Marcella et al v. Huntington Ingalls Incorporated et al

Filing 53

ORDER & REASONS denying 25 Motion to Remand. Signed by Judge Barry W Ashe on 6/3/2024. (clc)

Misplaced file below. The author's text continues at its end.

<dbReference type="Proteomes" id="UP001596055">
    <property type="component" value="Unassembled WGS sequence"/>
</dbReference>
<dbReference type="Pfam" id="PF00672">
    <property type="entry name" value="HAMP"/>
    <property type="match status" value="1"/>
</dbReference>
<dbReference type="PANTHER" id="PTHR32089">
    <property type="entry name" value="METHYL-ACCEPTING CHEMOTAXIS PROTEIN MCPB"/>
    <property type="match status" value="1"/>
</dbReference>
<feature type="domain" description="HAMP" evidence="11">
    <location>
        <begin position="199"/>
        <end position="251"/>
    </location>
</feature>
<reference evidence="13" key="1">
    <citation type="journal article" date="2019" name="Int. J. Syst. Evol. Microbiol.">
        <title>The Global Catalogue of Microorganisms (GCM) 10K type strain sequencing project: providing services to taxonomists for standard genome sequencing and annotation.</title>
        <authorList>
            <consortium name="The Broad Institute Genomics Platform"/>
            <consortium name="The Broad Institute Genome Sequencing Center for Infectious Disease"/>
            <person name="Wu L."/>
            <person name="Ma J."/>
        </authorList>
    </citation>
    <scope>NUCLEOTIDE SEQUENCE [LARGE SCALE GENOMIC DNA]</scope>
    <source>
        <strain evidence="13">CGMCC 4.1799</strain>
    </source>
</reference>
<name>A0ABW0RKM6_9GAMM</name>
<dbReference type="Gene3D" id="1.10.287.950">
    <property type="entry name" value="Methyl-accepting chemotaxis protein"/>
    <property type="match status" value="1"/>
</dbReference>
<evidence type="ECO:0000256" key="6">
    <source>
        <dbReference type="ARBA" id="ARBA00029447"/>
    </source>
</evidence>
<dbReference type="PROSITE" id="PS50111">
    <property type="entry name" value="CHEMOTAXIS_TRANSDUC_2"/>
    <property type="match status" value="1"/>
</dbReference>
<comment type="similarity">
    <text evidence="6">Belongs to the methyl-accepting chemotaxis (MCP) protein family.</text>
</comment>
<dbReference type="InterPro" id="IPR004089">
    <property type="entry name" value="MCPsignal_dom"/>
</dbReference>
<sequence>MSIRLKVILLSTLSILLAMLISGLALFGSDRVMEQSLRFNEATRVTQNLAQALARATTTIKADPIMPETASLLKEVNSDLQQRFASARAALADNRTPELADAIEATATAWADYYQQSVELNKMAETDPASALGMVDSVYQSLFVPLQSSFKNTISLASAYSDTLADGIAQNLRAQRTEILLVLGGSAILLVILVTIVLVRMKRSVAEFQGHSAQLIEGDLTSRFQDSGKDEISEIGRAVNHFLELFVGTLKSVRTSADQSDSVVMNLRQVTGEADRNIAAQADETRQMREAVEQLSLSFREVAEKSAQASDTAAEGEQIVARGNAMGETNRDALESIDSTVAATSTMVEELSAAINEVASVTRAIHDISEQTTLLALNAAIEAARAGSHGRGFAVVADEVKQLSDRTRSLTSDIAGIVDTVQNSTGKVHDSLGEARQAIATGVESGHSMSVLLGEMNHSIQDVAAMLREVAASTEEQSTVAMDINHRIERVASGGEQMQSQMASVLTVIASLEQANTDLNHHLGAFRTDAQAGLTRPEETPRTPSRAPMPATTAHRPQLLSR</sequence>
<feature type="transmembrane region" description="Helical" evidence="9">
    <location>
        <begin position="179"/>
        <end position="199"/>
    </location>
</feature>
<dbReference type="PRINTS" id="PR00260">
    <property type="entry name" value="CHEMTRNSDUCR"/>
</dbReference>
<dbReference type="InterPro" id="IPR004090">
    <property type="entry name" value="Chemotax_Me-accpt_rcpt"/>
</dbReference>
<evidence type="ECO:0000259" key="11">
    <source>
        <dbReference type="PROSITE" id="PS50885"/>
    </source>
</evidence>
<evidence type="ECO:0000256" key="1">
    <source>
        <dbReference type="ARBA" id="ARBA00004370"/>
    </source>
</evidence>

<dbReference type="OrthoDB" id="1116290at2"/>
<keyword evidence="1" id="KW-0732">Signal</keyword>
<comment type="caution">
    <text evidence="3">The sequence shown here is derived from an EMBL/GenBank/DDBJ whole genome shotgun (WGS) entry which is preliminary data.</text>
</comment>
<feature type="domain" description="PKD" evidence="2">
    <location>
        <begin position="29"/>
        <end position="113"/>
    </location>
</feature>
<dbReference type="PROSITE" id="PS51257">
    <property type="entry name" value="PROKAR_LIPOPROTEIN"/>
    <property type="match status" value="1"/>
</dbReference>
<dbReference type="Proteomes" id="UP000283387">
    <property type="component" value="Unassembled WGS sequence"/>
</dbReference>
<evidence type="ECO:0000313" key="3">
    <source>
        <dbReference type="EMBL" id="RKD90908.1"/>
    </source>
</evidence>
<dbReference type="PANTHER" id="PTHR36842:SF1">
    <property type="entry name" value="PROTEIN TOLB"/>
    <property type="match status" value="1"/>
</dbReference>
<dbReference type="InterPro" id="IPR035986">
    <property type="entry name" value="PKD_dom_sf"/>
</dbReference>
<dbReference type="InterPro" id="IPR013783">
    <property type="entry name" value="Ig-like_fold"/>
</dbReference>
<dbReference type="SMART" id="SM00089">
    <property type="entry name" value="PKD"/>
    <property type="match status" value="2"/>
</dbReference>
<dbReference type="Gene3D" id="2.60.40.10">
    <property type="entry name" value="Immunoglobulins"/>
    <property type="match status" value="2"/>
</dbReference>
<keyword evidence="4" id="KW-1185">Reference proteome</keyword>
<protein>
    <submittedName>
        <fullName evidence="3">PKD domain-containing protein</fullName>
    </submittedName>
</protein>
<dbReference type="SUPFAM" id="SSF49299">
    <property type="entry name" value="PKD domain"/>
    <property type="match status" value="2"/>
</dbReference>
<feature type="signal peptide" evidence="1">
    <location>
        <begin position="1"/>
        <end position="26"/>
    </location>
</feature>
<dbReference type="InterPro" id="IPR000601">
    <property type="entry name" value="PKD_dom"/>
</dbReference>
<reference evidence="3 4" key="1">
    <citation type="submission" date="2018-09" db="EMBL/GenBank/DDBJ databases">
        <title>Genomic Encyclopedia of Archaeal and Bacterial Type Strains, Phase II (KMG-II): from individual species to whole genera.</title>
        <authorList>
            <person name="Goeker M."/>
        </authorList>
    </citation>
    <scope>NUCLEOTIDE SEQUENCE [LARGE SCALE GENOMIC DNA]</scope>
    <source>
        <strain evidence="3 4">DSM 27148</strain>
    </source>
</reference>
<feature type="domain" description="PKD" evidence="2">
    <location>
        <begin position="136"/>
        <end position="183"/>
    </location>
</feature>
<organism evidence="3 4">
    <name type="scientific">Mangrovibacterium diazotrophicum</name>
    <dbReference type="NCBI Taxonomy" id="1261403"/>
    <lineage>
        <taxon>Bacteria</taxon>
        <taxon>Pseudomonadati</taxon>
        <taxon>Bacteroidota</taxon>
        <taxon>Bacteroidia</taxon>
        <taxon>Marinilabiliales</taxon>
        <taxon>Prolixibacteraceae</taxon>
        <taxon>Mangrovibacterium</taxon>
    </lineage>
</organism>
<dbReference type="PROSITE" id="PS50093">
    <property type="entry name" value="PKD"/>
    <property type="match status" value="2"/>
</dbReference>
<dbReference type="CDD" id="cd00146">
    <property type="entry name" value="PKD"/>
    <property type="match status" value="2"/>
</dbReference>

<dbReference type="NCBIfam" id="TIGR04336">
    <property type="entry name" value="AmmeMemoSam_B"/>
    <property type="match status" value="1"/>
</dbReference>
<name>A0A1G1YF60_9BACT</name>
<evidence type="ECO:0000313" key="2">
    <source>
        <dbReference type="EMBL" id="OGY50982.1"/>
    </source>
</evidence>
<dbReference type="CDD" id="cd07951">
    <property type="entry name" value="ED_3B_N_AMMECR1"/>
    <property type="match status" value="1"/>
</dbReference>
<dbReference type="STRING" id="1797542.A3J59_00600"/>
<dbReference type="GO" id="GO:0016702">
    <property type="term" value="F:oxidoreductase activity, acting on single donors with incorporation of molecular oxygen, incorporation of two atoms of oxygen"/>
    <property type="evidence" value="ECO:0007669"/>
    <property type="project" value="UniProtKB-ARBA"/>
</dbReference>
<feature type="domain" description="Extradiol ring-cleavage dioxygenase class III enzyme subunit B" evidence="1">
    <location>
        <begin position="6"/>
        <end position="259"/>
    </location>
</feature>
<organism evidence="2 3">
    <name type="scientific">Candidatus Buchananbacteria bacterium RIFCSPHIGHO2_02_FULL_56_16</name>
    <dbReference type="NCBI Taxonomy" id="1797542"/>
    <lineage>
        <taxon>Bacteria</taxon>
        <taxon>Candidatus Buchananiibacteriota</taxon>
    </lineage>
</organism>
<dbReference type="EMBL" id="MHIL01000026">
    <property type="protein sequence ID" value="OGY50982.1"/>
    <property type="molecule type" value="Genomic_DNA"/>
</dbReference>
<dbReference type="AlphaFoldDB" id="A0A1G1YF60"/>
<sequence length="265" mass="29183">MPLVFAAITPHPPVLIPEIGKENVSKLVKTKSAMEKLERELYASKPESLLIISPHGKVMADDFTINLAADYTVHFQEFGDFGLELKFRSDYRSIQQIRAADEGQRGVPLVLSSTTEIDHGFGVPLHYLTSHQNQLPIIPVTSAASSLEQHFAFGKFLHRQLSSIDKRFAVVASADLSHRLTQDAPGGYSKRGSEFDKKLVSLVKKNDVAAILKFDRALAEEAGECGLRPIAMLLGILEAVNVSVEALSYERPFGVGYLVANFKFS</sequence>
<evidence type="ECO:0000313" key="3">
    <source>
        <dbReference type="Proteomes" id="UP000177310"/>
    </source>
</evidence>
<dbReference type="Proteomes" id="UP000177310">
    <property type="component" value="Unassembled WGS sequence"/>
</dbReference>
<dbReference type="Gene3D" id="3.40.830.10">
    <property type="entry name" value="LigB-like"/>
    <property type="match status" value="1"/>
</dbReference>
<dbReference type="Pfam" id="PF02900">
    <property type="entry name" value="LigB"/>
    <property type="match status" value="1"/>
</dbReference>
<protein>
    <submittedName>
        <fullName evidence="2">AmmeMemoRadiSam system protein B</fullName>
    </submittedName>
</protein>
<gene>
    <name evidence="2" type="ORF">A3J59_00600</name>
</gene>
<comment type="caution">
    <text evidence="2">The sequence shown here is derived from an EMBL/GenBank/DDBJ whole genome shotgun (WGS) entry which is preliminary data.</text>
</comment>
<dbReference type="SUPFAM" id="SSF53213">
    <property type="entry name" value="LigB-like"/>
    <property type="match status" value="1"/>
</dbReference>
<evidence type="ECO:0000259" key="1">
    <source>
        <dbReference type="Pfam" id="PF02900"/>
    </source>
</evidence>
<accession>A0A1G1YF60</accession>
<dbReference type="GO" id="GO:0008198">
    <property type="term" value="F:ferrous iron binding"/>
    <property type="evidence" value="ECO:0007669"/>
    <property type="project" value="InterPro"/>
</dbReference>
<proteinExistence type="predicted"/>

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UNITED STATES DISTRICT COURT EASTERN DISTRICT OF LOUISIANA NORMA MARCELLA, et al. CIVIL ACTION VERSUS NO. 24-780 HUNTINGTON INGALLS INC., et al. SECTION M (4) ORDER & REASONS Before the Court is a motion to remand filed by plaintiffs Norma Marcella, Scott Marcella, Troy Marcella, and Toni Hebert, individually and as statutory heirs of decedent Ronald Marcella (“Marcella”) (collectively, “Plaintiffs”).1 Defendants Huntington Ingalls Inc. (“Avondale”), Hopeman Brothers, Inc. (“Hopeman”), and Liberty Mutual Insurance Company, as the alleged insurer of Wayne Manufacturing Corp. (“Wayne”), respond in opposition.2 Having considered the parties’ memoranda, the record, and the applicable law, the Court issues this Order & Reasons denying the motion because Avondale, Hopeman, and Wayne have raised colorable federal defenses that entitle them to a federal forum under the liberally-construed federal-officer removal statute, 28 U.S.C. § 1442(a)(1). I. BACKGROUND This is a personal injury case arising from alleged exposure to asbestos. On October 21, 2023, Marcella died, and an autopsy later revealed that he had asbestos-related mesothelioma.3 His widow and adult children, Plaintiffs, filed this suit in the Civil District Court for the Parish of Orleans, State of Louisiana, against Avondale, Hopeman, Wayne, and various other defendants, 1 R. Doc. 25. R. Docs. 49; 52. 3 R. Doc. 2-1 at 3. 2 alleging that Marcella was occupationally and environmentally exposed to asbestos in the 1960s and 1970s when he worked at Avondale’s shipyard and at his family’s restaurant near the shipyard, which was frequented by Avondale employees who carried asbestos fibers on their clothing.4 Plaintiffs allege that the defendants failed to protect Marcella from, and warn him about, the dangers of asbestos.5 On March 27, 2024, Avondale removed this case to federal court on the basis of federalofficer jurisdiction under 28 U.S.C. § 1442(a)(1), raising a Boyle government contractor immunity defense and a Yearsley derivative sovereign immunity defense.6 Avondale asserts that, during Marcella’s alleged period of exposure, Avondale built numerous vessels pursuant to federal contracts with the United States Navy, the United States Coast Guard, and the United States Maritime Administration, that all required Avondale to use asbestos-containing materials.7 Thus, says Avondale, to the extent that Plaintiffs are alleging that Marcella was exposed to asbestoscontaining materials installed on those government-owned vessels, such exposure is necessarily attributable to federal contracts, entitling Avondale to a federal forum.8 II. PENDING MOTION In their motion to remand, Plaintiffs argue that Avondale cannot raise a colorable federal defense.9 First, Plaintiffs, relying on an Eleventh Circuit case, State v. Meadows, 88 F.4th 1331 (11th Cir. 2023), contend that Avondale cannot avail itself of § 1442(a)(1) because the statute applies only to current, not former, federal officers, so as to prevent States from interfering with ongoing, as opposed to past and concluded, federal operations.10 Next, Plaintiffs argue that their 4 Id. at 1-4. Id. at 8-22. 6 R. Doc. 2 at 1, 7-8. 7 Id. at 3. 8 Id. at 1-9. 9 R. Doc. 25. 10 R. Doc. 25-1 at 3, 6-10. 5 2 failure-to-warn claims against Avondale fall outside of any acts Avondale was required to perform pursuant to a federal officer’s direction and, thus, cannot form the basis for removal under § 1442(a)(1).11 Plaintiffs, relying on evidence produced in other asbestos cases, contend that Avondale cannot remove this case because no federal officer or contractual provision prevented Avondale from warning its employees about the dangers of asbestos, providing respiratory equipment, or implementing decontamination procedures.12 And, say Plaintiffs, because other district courts have dismissed Avondale’s Yearsley and Boyle defenses on the merits, they are no longer colorable in similar failure-to-warn asbestos cases, like this one.13 In opposition, Avondale argues that it has met the liberally-construed requirements of § 1442(a)(1), because it was acting under federal contracts and at the direction of federal officers when the events that gave rise to this suit occurred.14 With respect to Plaintiffs’ contention that § 1442(a)(1) applies only to current federal officers, Avondale points out that Meadows, an Eleventh Circuit case, is not binding precedent and contradicts Latiolais v. Huntington Ingalls Inc., 951 F.3d 286 (5th Cir. 2020), where the en banc Fifth Circuit held that Avondale was entitled to a federal forum when it acted in accordance with federal contracts and at the direction of federal officers to install asbestos-containing materials on federal vessels.15 Avondale also cites numerous federal cases that have applied § 1442(a)(1) to former federal officers, including Ditcharo v. Union Pacific Railroad Co., 2024 WL 1433652 (E.D. La. Apr. 3, 2024), where another section of this court rejected Meadows in favor of Latiolais.16 With respect to Plaintiffs’ argument concerning Avondale’s federal defenses, Avondale argues that Plaintiffs present an improper and “thinly 11 Id. at 2-5, 10-27. Id. 13 Id. 14 R. Doc. 52. 15 Id. at 14. 16 Id. at 9-18. 12 3 veiled, premature motion for summary judgment on [the merits of] Avondale’s federal defenses,” but that Avondale is not required at this stage to win its case in order to be entitled to a federal forum under § 1442(a)(1).17 Avondale points out that the removal standard under § 1442(a)(1) is much more lenient than the summary-judgment standard, and “the colorability of Avondale’s federal defenses is not impacted by later determinations of their merit.”18 Avondale also states that, since the Fifth Circuit handed down Latiolais, every court that has considered, at the jurisdictional stage, whether Avondale stated colorable federal defenses under Boyle and Yearsley has concluded that Avondale is entitled to a federal forum for these asbestos-exposure claims.19 Hopeman and Wayne also respond in opposition to Plaintiffs’ motion, arguing that remand is improper because they have asserted colorable Boyle and Yearsley defenses to Plaintiffs’ strict liability claims against them as contractors, manufacturers, and suppliers, considering that the government required the use of certain asbestos-containing materials on the ships their employees worked on at Avondale in the 1960s and 1970s.20 Like Avondale, Hopeman and Wayne argue that, at the jurisdictional stage, they need only show that their federal defenses are plausible, not that they will ultimately prevail on them.21 III. LAW & ANALYSIS Section 1442(a)(1) makes removable a civil action commenced in a state court against “[t]he United States or any agency thereof or any officer (or any person acting under that officer) of the United States or of any agency thereof, in an official or individual capacity, for or relating to any act under color of such office.” 28 U.S.C. § 1442(a)(1). The statute “allows federal officers, 17 Id. at 18-27 (quotation at 18). Id. at 25 (emphasis in original). 19 Id. at 19-20. 20 R. Doc. 49. 21 Id. at 5-25. 18 4 and private entities assisting them, to remove cases to federal court that ordinarily would not be removable.” Martin v. LCMC Health Holdings, Inc., 101 F.4th 410, 414 (5th Cir. 2024) (citing Latiolais, 951 F.3d at 291). The federal-officer removal statute is designed to “give the designated class of defendants ‘the protection of a federal forum’ when they potentially incur liability under state law for performing ‘their duty to enforce the law.’” Id. (quoting Willingham v. Morgan, 395 U.S. 402, 407 (1969)). “Even in situations where the parties are not diverse and no federal question is raised in the complaint, § 1442 allows a case to be removed if the federal actor asserts a federal defense.” Id. (citing Latiolais, 951 F.3d at 291). To remove a case under § 1442(a)(1), a private-entity defendant must show: (1) it has asserted a colorable federal defense, (2) it is a “person” within the meaning of the statute, (3) it has acted pursuant to a federal officer’s directions, and (4) the charged conduct is connected or associated with an act pursuant to a federal officer’s directions. Id. (citing Latiolais, 951 F.3d at 296). Although “[t]he absence of any element will defeat removal,” courts “broadly construe the federal officer removal statute in favor of a federal forum.” Id. Thus, the question whether to remand cases removed under the statute is weighed “without a thumb on the remand side of the scale.” Morgan v. Huntington Ingalls, Inc., 879 F.3d 602, 607 (5th Cir. 1028) (quoting Savoie v. Huntington Ingalls, Inc., 817 F.3d 457, 462 (5th Cir. 2016)). After the 2011 amendment of the statute, “section 1442(a)(1) makes removable to federal court ‘a civil action … that is against or directed to … any person acting under a federal officer … for or relating to any act under color of such office.’” Latiolais, 951 F.3d at 292 (quoting 28 U.S.C. § 1442(a)(1)) (emphasis added; alterations omitted). In Latiolais, the Fifth Circuit recognized that the statute “plainly expresses that a civil action relating to an act under color of federal office may be removed (if the other statutory requirements are met).” Id. (emphasis in 5 original). And the Supreme Court has recognized that “the ordinary meaning of the words ‘relating to’ is a broad one – ‘to stand in some relation; to have bearing or concern; to pertain; refer; to bring into association with or connection with.’” Id. (quoting Morales v. Trans World Airlines, Inc., 504 U.S. 374, 383 (1992)) (brackets omitted). To be colorable, the asserted federal defense need not be clearly sustainable, as section 1442 does not require a federal official or person acting under him to win his case before he can have it removed. Instead, an asserted federal defense is colorable unless it is immaterial and made solely for the purpose of obtaining jurisdiction or wholly insubstantial and frivolous. Certainly, if a defense is plausible, it is colorable. Id. at 296-97 (internal quotation marks and citations omitted). In this case, Avondale raises the government contractor immunity defense under Boyle v. United Technologies Corp., 487 U.S. 500 (1988).22 Under Boyle, the government contractor immunity defense applies “when (1) the United States approved reasonably precise specifications; (2) the equipment conformed to those specifications; and (3) the supplier warned the United States about the dangers in the use of the equipment that were known to the supplier but not to the United States.” Id. at 512. Avondale relied on the same defense in Latiolais to successfully sustain their federal-officer removal. 951 F.3d at 297. Since Latiolais, “courts have repeatedly held that Avondale can remove [asbestos cases arising out of exposures that occurred during the 1960s and 1970s] under the federal officer removal statute.” Falgout, 2021 WL 4552549, at *1 (collecting cases). The facts of this case are 22 R. Doc. 1 at 7. Avondale also raises the derivative sovereign immunity defense under Yearsley v. W.A. Ross Constr. Co., 309 U.S. 18 (1940). R. Doc. 1 at 8. Because one federal defense is sufficient under § 1442(a)(1), it is unnecessary to analyze Avondale’s Yearsley defense for purposes of federal-officer removal. Similarly, because this Court finds that Avondale raises a plausible Boyle defense, it need not consider whether Hopeman and Wayne also raise colorable federal defenses. However, for the reasons stated in Jackson v. Avondale Indus., Inc., 469 F. Supp. 3d 689, 703-08 (E.D. La. 2020), the Court concludes that Hopeman and Wayne can also maintain federal jurisdiction under the federal-officer removal statute. See Falgout v. Anco Insulations, Inc., 2021 WL 4552549, at *1 (E.D. La. Oct. 5, 2021) (relying on Jackson to hold that Hopeman stated a colorable federal defense to asbestos-related claims arising from the construction of government vessels at the Avondale shipyard). 6 substantially the same as those in the other government-vessel asbestos cases against Avondale in which removal was upheld, and as was true in Falgout, there is nothing new in this case that would cause this Court to break with this precedent. Id. Indeed, Plaintiffs here do not challenge Avondale’s assertion of its Boyle (or Yearsley) defense under § 1442(a)(1)’s colorability standard. Rather, Plaintiffs challenge Latiolais’s applicability on two other grounds: (1) the Eleventh Circuit’s opinion in Meadows, and (2) a few district court cases that have rejected Avondale’s federal defenses at the summary-judgment stage. Neither argument defeats Avondale’s right to removal under § 1442(a)(1). Another section of this court has already rejected Plaintiffs’ argument based on Meadows, viz., that federal-officer removal does not extend to defendants that formerly acted pursuant to a federal contract or a federal officer’s orders. Ditcharo, 2024 WL 1433652, at *2-4. The plaintiffs in Ditcharo sued Avondale in state court for asbestos-related claims arising from exposures that occurred in the 1960s and 1970s, when Avondale contracted with the government to construct and repair Navy ships. Avondale removed the case to federal court, and plaintiffs sought remand, arguing that the Meadows decision precluded Avondale’s removal because plaintiffs’ claims arose from Avondale’s former and concluded work as a government contractor, not any current work. In rejecting plaintiffs’ argument, the Ditcharo court observed: In Meadows, the Eleventh Circuit held … that § 1442(a)(1) does not permit removal by former federal officers. That court, however, did not comment on conduct of individuals who formerly acted under federal officers. Further, the Fifth Circuit has previously held in factually similar circumstances as the present case that when Avondale has a federal contract with the Government to repair Navy ships, the second prong [of Boyle] is satisfied. Latiolais, 951 F.3d at 291 (“Avondale’s federal contract with the Navy for repairs to a navy ship satisfies the second condition” of the § 1442(a)(1) test.). The Court is hesitant to twist the Eleventh Circuit’s holding in Plaintiffs’ favor to find that Avondale cannot remove the matter to this court because it formerly acted under the actions of the Navy. Accordingly, the Court finds that Avondale’s contract with the Navy in the instant matter satisfies their burden under the second prong. 7 Id. at *2 (alterations omitted; emphasis in original). This Court agrees with the Ditcharo court’s reasoning and holds that Meadows does not alter Avondale’s right to federal-officer removal in this case. Meadows, an Eleventh Circuit case, is not binding on this Court and is also factually distinguishable from the scores of cases within the Fifth Circuit that have allowed Avondale to avail itself of § 1442(a)(1) with respect to asbestos-exposure claims. Meadows was a criminal case involving a former federal officer, not a civil case involving claims against a private entity arising from work completed under the direction of federal officers. Again, there is nothing in Meadows that persuades this Court to act in contradiction to Latiolais and its progeny. Plaintiffs second argument – namely, that Avondale’s federal defenses are no longer colorable against failure-to-warn claims in asbestos cases because such defenses have been rejected by other district courts at the summary-judgment stage – is equally unpersuasive. Plaintiffs’ argument fails to recognize that the federal-officer removal/remand standard is “considerably lower” than the one applied on summary judgment. See Boutte v. Huntington Ingalls Inc., 2023 WL 2367438, at *3 (E.D. La. Mar. 6, 2023) (holding that another court’s summary judgment against Avondale, concluding that no Boyle defense existed on a failure-towarn claim, did not foreclose the colorabilty of the federal defense for purposes of removal). On a motion to remand, the question “is not whether the defense would survive summary judgment when examining the available evidence, but rather is the defense colorable for the case to remain in federal court with the appropriate subject matter jurisdiction.” Id.; see also Latiolais, 951 F.3d at 296 (“To be colorable, the asserted federal defense need not be clearly sustainable, as section 1442 does not require a federal official or person acting under him to win his case before he can have it removed.”). For the same reasons outlined in Boutte, this Court finds that Avondale has asserted a colorable Boyle federal defense at this jurisdictional stage, and remand is not warranted. 8 IV. CONCLUSION Accordingly, for the foregoing reasons, IT IS ORDERED that Plaintiffs’ motion to remand (R. Doc. 25) is DENIED. New Orleans, Louisiana, this 3rd day of June, 2024. ________________________________ BARRY W. ASHE UNITED STATES DISTRICT JUDGE 9